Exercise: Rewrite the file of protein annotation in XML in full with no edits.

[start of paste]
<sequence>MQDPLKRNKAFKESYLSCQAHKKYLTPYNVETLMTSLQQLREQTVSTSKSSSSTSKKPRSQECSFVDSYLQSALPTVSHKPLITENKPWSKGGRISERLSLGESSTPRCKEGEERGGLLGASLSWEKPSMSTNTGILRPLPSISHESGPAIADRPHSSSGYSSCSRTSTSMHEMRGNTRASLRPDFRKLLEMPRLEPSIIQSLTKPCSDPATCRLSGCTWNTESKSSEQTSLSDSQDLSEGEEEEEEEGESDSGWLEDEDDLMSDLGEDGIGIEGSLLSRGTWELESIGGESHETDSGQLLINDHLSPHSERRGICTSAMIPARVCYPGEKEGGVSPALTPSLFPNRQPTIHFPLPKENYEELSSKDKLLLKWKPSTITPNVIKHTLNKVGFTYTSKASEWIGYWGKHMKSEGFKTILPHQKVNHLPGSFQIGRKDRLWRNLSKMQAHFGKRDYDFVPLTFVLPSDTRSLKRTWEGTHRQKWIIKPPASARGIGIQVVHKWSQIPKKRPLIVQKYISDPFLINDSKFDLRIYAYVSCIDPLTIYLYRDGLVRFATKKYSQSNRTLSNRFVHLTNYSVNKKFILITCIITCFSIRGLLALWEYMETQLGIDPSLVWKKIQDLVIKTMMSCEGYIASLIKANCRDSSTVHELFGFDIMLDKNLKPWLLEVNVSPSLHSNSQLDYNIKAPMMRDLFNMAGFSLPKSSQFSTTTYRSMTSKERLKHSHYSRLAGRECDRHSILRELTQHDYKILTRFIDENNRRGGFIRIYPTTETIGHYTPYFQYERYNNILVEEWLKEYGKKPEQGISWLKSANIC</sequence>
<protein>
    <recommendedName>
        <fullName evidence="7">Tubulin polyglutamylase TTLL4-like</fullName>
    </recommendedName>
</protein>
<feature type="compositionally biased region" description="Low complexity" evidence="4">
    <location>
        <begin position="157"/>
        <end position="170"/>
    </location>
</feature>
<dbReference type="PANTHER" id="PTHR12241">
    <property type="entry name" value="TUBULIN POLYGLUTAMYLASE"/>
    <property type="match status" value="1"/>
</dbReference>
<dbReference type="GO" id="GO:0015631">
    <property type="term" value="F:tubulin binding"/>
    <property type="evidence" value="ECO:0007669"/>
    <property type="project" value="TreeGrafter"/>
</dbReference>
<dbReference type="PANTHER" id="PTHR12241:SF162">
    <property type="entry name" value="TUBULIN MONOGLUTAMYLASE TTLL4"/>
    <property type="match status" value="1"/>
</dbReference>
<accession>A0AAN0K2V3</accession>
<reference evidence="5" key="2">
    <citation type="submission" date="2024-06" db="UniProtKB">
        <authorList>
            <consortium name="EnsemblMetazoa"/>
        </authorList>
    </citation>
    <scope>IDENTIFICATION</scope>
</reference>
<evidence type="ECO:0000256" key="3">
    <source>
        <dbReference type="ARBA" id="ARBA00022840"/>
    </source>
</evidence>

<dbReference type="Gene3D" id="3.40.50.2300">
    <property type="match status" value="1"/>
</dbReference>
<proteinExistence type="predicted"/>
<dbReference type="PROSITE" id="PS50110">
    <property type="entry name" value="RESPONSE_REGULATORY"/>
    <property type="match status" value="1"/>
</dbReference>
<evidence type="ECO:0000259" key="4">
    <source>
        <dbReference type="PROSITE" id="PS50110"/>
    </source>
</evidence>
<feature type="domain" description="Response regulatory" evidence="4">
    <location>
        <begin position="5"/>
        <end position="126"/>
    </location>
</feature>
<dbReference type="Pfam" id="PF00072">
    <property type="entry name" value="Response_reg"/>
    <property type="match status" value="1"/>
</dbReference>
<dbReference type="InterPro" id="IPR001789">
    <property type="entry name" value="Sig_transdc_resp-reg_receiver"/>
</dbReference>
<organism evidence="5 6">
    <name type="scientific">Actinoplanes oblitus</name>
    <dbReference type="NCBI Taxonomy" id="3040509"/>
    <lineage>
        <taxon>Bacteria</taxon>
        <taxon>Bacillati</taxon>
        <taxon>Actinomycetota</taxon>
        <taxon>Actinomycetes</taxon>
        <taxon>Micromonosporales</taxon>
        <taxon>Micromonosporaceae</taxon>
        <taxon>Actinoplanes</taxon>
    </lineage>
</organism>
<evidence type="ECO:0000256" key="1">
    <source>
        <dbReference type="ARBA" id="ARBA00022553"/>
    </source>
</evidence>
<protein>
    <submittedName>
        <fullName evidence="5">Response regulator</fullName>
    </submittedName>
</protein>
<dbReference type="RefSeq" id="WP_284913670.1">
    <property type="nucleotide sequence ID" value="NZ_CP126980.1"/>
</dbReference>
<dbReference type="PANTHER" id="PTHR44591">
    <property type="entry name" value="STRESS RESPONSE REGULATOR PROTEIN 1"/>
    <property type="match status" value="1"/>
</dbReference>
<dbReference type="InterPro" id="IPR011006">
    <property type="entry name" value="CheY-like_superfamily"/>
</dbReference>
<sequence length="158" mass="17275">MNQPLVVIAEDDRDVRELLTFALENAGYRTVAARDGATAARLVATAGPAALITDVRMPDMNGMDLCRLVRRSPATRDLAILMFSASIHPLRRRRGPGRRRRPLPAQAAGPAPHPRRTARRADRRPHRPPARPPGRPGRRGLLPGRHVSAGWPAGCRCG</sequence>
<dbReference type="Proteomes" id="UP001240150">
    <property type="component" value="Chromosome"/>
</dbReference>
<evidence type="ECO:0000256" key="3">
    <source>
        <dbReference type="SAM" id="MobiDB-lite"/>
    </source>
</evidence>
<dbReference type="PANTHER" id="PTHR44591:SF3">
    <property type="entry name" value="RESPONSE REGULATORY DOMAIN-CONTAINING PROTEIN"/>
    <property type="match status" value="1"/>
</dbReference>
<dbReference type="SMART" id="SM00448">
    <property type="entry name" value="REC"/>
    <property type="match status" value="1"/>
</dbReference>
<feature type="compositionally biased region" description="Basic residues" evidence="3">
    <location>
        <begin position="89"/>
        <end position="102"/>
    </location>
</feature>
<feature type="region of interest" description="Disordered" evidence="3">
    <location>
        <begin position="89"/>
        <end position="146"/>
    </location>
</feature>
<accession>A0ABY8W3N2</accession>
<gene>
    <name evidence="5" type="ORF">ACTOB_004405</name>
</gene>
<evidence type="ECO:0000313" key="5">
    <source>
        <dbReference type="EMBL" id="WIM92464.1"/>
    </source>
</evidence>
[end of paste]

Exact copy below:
<sequence>MQDPLKRNKAFKESYLSCQAHKKYLTPYNVETLMTSLQQLREQTVSTSKSSSSTSKKPRSQECSFVDSYLQSALPTVSHKPLITENKPWSKGGRISERLSLGESSTPRCKEGEERGGLLGASLSWEKPSMSTNTGILRPLPSISHESGPAIADRPHSSSGYSSCSRTSTSMHEMRGNTRASLRPDFRKLLEMPRLEPSIIQSLTKPCSDPATCRLSGCTWNTESKSSEQTSLSDSQDLSEGEEEEEEEGESDSGWLEDEDDLMSDLGEDGIGIEGSLLSRGTWELESIGGESHETDSGQLLINDHLSPHSERRGICTSAMIPARVCYPGEKEGGVSPALTPSLFPNRQPTIHFPLPKENYEELSSKDKLLLKWKPSTITPNVIKHTLNKVGFTYTSKASEWIGYWGKHMKSEGFKTILPHQKVNHLPGSFQIGRKDRLWRNLSKMQAHFGKRDYDFVPLTFVLPSDTRSLKRTWEGTHRQKWIIKPPASARGIGIQVVHKWSQIPKKRPLIVQKYISDPFLINDSKFDLRIYAYVSCIDPLTIYLYRDGLVRFATKKYSQSNRTLSNRFVHLTNYSVNKKFILITCIITCFSIRGLLALWEYMETQLGIDPSLVWKKIQDLVIKTMMSCEGYIASLIKANCRDSSTVHELFGFDIMLDKNLKPWLLEVNVSPSLHSNSQLDYNIKAPMMRDLFNMAGFSLPKSSQFSTTTYRSMTSKERLKHSHYSRLAGRECDRHSILRELTQHDYKILTRFIDENNRRGGFIRIYPTTETIGHYTPYFQYERYNNILVEEWLKEYGKKPEQGISWLKSANIC</sequence>
<protein>
    <recommendedName>
        <fullName evidence="7">Tubulin polyglutamylase TTLL4-like</fullName>
    </recommendedName>
</protein>
<feature type="compositionally biased region" description="Low complexity" evidence="4">
    <location>
        <begin position="157"/>
        <end position="170"/>
    </location>
</feature>
<dbReference type="PANTHER" id="PTHR12241">
    <property type="entry name" value="TUBULIN POLYGLUTAMYLASE"/>
    <property type="match status" value="1"/>
</dbReference>
<dbReference type="GO" id="GO:0015631">
    <property type="term" value="F:tubulin binding"/>
    <property type="evidence" value="ECO:0007669"/>
    <property type="project" value="TreeGrafter"/>
</dbReference>
<dbReference type="PANTHER" id="PTHR12241:SF162">
    <property type="entry name" value="TUBULIN MONOGLUTAMYLASE TTLL4"/>
    <property type="match status" value="1"/>
</dbReference>
<accession>A0AAN0K2V3</accession>
<reference evidence="5" key="2">
    <citation type="submission" date="2024-06" db="UniProtKB">
        <authorList>
            <consortium name="EnsemblMetazoa"/>
        </authorList>
    </citation>
    <scope>IDENTIFICATION</scope>
</reference>
<evidence type="ECO:0000256" key="3">
    <source>
        <dbReference type="ARBA" id="ARBA00022840"/>
    </source>
</evidence>

<dbReference type="Gene3D" id="3.40.50.2300">
    <property type="match status" value="1"/>
</dbReference>
<proteinExistence type="predicted"/>
<dbReference type="PROSITE" id="PS50110">
    <property type="entry name" value="RESPONSE_REGULATORY"/>
    <property type="match status" value="1"/>
</dbReference>
<evidence type="ECO:0000259" key="4">
    <source>
        <dbReference type="PROSITE" id="PS50110"/>
    </source>
</evidence>
<feature type="domain" description="Response regulatory" evidence="4">
    <location>
        <begin position="5"/>
        <end position="126"/>
    </location>
</feature>
<dbReference type="Pfam" id="PF00072">
    <property type="entry name" value="Response_reg"/>
    <property type="match status" value="1"/>
</dbReference>
<dbReference type="InterPro" id="IPR001789">
    <property type="entry name" value="Sig_transdc_resp-reg_receiver"/>
</dbReference>
<organism evidence="5 6">
    <name type="scientific">Actinoplanes oblitus</name>
    <dbReference type="NCBI Taxonomy" id="3040509"/>
    <lineage>
        <taxon>Bacteria</taxon>
        <taxon>Bacillati</taxon>
        <taxon>Actinomycetota</taxon>
        <taxon>Actinomycetes</taxon>
        <taxon>Micromonosporales</taxon>
        <taxon>Micromonosporaceae</taxon>
        <taxon>Actinoplanes</taxon>
    </lineage>
</organism>
<evidence type="ECO:0000256" key="1">
    <source>
        <dbReference type="ARBA" id="ARBA00022553"/>
    </source>
</evidence>
<protein>
    <submittedName>
        <fullName evidence="5">Response regulator</fullName>
    </submittedName>
</protein>
<dbReference type="RefSeq" id="WP_284913670.1">
    <property type="nucleotide sequence ID" value="NZ_CP126980.1"/>
</dbReference>
<dbReference type="PANTHER" id="PTHR44591">
    <property type="entry name" value="STRESS RESPONSE REGULATOR PROTEIN 1"/>
    <property type="match status" value="1"/>
</dbReference>
<dbReference type="InterPro" id="IPR011006">
    <property type="entry name" value="CheY-like_superfamily"/>
</dbReference>
<sequence length="158" mass="17275">MNQPLVVIAEDDRDVRELLTFALENAGYRTVAARDGATAARLVATAGPAALITDVRMPDMNGMDLCRLVRRSPATRDLAILMFSASIHPLRRRRGPGRRRRPLPAQAAGPAPHPRRTARRADRRPHRPPARPPGRPGRRGLLPGRHVSAGWPAGCRCG</sequence>
<dbReference type="Proteomes" id="UP001240150">
    <property type="component" value="Chromosome"/>
</dbReference>
<evidence type="ECO:0000256" key="3">
    <source>
        <dbReference type="SAM" id="MobiDB-lite"/>
    </source>
</evidence>
<dbReference type="PANTHER" id="PTHR44591:SF3">
    <property type="entry name" value="RESPONSE REGULATORY DOMAIN-CONTAINING PROTEIN"/>
    <property type="match status" value="1"/>
</dbReference>
<dbReference type="SMART" id="SM00448">
    <property type="entry name" value="REC"/>
    <property type="match status" value="1"/>
</dbReference>
<feature type="compositionally biased region" description="Basic residues" evidence="3">
    <location>
        <begin position="89"/>
        <end position="102"/>
    </location>
</feature>
<feature type="region of interest" description="Disordered" evidence="3">
    <location>
        <begin position="89"/>
        <end position="146"/>
    </location>
</feature>
<accession>A0ABY8W3N2</accession>
<gene>
    <name evidence="5" type="ORF">ACTOB_004405</name>
</gene>
<evidence type="ECO:0000313" key="5">
    <source>
        <dbReference type="EMBL" id="WIM92464.1"/>
    </source>
</evidence>